January 7, 1938 — March 19, 2016
Richard "Dick" Eugene Daly was born January 7, 1938 to Ed and Hazel Daly in Flats, Nebraska. He was the youngest of four brothers and two sisters. He married Meredieth Conner in 1955 and had five children, Cameron, Cindy, Kelly, Peggy Jo (deceased as an infant) and Paul.
At the age of eighteen, just after getting married, Dick took his first full time ranch position for Hanna's near Brownlee, Nebraska. He then worked for Kramer's near Arthur, Nebraska. Ranching would be his life over the next sixty years. He took two short detours during those years working for Firestone Tire Company and later the Barnes Rodeo Company in Iowa. The family traveled throughout seven states and three providences in Canada helping put on rodeos. Dick was livestock caretaker, pick-up man and entertainment promoter. Always a ranch cowboy at heart he returned to the Sandhills north of Whitman, Nebraska in 1970 to work for the Monahan Cattle Company. He then worked for Farrars, Shadbolts, Abbotts and ended his career with The Morman Cattle Company south of Ashby, Nebraska. After retiring to Mullen in 2004, Dick worked on area ranches for thirteen more years until his death in March, 2016.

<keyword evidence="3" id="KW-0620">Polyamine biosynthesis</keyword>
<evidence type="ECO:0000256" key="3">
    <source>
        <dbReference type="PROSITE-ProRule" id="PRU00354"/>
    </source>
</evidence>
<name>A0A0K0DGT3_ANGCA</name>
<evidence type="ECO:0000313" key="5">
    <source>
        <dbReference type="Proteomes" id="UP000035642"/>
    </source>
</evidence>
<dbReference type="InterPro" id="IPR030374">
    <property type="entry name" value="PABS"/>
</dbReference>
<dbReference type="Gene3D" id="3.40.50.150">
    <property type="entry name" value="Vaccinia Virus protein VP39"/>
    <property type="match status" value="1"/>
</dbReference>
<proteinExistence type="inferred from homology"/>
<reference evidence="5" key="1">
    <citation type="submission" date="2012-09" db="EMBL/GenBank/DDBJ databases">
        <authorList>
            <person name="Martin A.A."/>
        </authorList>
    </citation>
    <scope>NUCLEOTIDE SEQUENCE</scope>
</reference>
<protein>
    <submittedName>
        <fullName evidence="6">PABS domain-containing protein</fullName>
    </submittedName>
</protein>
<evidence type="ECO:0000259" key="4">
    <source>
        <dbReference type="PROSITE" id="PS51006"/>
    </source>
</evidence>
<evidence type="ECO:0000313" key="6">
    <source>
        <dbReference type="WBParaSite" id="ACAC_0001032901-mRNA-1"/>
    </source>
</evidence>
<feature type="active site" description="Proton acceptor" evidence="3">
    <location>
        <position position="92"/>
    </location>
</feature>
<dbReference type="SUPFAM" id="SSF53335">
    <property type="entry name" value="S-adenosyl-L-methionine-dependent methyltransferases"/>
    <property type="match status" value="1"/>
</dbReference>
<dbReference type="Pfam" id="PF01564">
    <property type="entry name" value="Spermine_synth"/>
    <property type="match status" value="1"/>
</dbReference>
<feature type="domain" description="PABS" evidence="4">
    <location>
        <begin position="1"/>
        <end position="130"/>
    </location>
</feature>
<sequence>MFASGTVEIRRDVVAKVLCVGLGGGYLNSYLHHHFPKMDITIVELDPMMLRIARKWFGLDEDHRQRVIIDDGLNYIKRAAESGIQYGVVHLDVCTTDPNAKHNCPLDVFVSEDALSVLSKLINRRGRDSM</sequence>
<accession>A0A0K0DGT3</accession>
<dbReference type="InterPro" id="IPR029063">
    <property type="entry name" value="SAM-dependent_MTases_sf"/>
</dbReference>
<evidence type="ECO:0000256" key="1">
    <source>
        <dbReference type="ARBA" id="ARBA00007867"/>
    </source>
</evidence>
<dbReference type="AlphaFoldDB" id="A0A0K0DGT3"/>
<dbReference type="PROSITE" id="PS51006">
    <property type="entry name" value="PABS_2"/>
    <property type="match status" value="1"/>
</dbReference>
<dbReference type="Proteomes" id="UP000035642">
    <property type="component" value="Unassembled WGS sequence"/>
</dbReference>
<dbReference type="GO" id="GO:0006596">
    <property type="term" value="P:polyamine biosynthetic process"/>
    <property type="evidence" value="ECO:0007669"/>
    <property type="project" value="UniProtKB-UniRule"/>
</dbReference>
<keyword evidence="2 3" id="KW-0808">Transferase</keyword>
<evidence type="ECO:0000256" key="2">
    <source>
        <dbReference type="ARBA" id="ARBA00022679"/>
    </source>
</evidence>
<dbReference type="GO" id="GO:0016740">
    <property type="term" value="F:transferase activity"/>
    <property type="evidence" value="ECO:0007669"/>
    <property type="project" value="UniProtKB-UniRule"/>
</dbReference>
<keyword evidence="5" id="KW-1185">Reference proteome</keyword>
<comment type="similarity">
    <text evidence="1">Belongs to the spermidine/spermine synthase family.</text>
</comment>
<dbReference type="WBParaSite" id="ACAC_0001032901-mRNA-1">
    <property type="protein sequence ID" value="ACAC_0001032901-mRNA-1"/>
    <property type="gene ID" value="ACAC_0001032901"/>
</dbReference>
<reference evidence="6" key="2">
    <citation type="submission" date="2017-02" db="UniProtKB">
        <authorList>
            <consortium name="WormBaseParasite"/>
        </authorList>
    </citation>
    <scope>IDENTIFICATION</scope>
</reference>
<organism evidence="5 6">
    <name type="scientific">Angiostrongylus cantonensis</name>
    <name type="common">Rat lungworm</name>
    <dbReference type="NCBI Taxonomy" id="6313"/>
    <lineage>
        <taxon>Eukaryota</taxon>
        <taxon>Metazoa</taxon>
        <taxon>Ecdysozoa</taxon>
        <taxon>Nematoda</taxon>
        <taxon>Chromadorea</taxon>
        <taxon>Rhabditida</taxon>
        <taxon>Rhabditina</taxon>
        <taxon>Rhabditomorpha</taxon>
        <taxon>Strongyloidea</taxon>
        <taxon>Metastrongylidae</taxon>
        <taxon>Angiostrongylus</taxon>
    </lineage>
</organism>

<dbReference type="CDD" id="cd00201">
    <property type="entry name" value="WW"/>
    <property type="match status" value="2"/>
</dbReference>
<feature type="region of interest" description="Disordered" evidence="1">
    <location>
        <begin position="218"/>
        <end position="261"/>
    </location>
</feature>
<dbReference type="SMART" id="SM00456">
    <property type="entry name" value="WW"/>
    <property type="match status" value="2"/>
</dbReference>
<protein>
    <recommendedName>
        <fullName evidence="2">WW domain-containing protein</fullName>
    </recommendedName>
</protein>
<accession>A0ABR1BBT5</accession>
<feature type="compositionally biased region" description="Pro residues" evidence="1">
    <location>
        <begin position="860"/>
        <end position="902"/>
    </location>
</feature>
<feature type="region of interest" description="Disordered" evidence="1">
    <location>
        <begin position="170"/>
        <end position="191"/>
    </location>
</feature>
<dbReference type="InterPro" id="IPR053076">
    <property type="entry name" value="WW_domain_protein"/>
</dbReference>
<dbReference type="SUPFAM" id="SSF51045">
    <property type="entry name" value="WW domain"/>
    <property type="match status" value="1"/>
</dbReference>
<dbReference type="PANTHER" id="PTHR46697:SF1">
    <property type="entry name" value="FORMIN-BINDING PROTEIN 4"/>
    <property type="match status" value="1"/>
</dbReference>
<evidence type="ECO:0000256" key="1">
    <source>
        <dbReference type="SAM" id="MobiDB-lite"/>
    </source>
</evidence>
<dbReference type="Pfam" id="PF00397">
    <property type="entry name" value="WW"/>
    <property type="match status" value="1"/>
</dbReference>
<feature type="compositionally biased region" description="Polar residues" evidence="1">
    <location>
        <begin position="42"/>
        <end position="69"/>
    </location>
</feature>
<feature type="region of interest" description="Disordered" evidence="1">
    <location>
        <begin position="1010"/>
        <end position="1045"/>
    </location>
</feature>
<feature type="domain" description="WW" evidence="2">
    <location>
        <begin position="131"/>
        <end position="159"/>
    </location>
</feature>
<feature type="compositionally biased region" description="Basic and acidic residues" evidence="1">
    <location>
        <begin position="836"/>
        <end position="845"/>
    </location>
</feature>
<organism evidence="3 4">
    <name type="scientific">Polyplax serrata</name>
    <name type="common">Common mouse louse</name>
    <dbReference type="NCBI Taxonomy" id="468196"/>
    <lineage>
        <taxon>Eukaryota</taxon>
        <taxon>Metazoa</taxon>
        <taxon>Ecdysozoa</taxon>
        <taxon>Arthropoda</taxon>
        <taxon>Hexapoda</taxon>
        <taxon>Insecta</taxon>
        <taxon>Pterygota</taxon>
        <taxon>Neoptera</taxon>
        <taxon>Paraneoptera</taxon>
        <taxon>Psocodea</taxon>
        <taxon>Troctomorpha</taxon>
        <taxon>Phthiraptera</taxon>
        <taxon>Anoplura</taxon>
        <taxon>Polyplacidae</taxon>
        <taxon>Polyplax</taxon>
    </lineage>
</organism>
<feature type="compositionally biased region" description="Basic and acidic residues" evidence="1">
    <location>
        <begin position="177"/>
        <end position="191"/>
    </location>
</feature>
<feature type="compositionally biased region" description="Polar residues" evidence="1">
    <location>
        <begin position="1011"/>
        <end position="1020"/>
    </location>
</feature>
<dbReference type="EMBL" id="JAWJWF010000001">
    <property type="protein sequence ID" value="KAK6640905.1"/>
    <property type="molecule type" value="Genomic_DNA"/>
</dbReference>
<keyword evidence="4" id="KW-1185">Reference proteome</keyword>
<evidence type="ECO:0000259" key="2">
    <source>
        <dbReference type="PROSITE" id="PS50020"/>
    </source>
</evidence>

Dick represents the long legacy of the ranch cowboy. Dedication to the land and livestock in his care coupled with a hard work ethic made him a trusted manager to the ranchers he worked for. He spent his life following the seasons of ranch life. He was skilled in horsemanship, animal husbandry, range management and all manner of mechanics. He took great pride in learning new skills and teaching what he knew to others. The Rex Ranch offered him many learning and teaching opportunities and he took advantage of them all. He thoroughly enjoyed having the veterinary interns from Colorado come for work experience. He taught them what he had learned in his many years of ranching and they shared their newly acquired veterinary skills with him.
He said he would keep working until God decided he couldn't anymore or called him home. He worked cattle one day and left peacefully in his sleep the next, just the way he would have wanted.